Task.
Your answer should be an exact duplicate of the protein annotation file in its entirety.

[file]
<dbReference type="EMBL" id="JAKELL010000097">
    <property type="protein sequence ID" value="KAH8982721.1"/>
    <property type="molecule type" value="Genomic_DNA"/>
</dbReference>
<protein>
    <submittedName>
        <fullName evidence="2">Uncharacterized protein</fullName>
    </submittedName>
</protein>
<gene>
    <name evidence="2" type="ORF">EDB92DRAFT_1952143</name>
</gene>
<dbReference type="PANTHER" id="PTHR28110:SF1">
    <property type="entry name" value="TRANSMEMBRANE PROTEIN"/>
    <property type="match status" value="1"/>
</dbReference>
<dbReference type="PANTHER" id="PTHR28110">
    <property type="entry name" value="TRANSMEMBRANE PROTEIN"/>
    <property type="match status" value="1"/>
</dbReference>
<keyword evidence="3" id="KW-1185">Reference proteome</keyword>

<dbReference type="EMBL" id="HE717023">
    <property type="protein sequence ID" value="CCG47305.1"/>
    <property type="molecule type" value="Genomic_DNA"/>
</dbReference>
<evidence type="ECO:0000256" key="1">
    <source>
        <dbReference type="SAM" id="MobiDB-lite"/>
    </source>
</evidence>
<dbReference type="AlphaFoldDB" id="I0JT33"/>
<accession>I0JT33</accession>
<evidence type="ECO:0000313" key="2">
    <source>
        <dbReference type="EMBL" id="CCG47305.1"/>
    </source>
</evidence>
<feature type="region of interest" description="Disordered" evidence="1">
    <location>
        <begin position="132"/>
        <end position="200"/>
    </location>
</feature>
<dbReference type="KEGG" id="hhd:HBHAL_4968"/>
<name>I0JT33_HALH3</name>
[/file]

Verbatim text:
<dbReference type="EMBL" id="JAKELL010000097">
    <property type="protein sequence ID" value="KAH8982721.1"/>
    <property type="molecule type" value="Genomic_DNA"/>
</dbReference>
<protein>
    <submittedName>
        <fullName evidence="2">Uncharacterized protein</fullName>
    </submittedName>
</protein>
<gene>
    <name evidence="2" type="ORF">EDB92DRAFT_1952143</name>
</gene>
<dbReference type="PANTHER" id="PTHR28110:SF1">
    <property type="entry name" value="TRANSMEMBRANE PROTEIN"/>
    <property type="match status" value="1"/>
</dbReference>
<dbReference type="PANTHER" id="PTHR28110">
    <property type="entry name" value="TRANSMEMBRANE PROTEIN"/>
    <property type="match status" value="1"/>
</dbReference>
<keyword evidence="3" id="KW-1185">Reference proteome</keyword>

<dbReference type="EMBL" id="HE717023">
    <property type="protein sequence ID" value="CCG47305.1"/>
    <property type="molecule type" value="Genomic_DNA"/>
</dbReference>
<evidence type="ECO:0000256" key="1">
    <source>
        <dbReference type="SAM" id="MobiDB-lite"/>
    </source>
</evidence>
<dbReference type="AlphaFoldDB" id="I0JT33"/>
<accession>I0JT33</accession>
<evidence type="ECO:0000313" key="2">
    <source>
        <dbReference type="EMBL" id="CCG47305.1"/>
    </source>
</evidence>
<feature type="region of interest" description="Disordered" evidence="1">
    <location>
        <begin position="132"/>
        <end position="200"/>
    </location>
</feature>
<dbReference type="KEGG" id="hhd:HBHAL_4968"/>
<name>I0JT33_HALH3</name>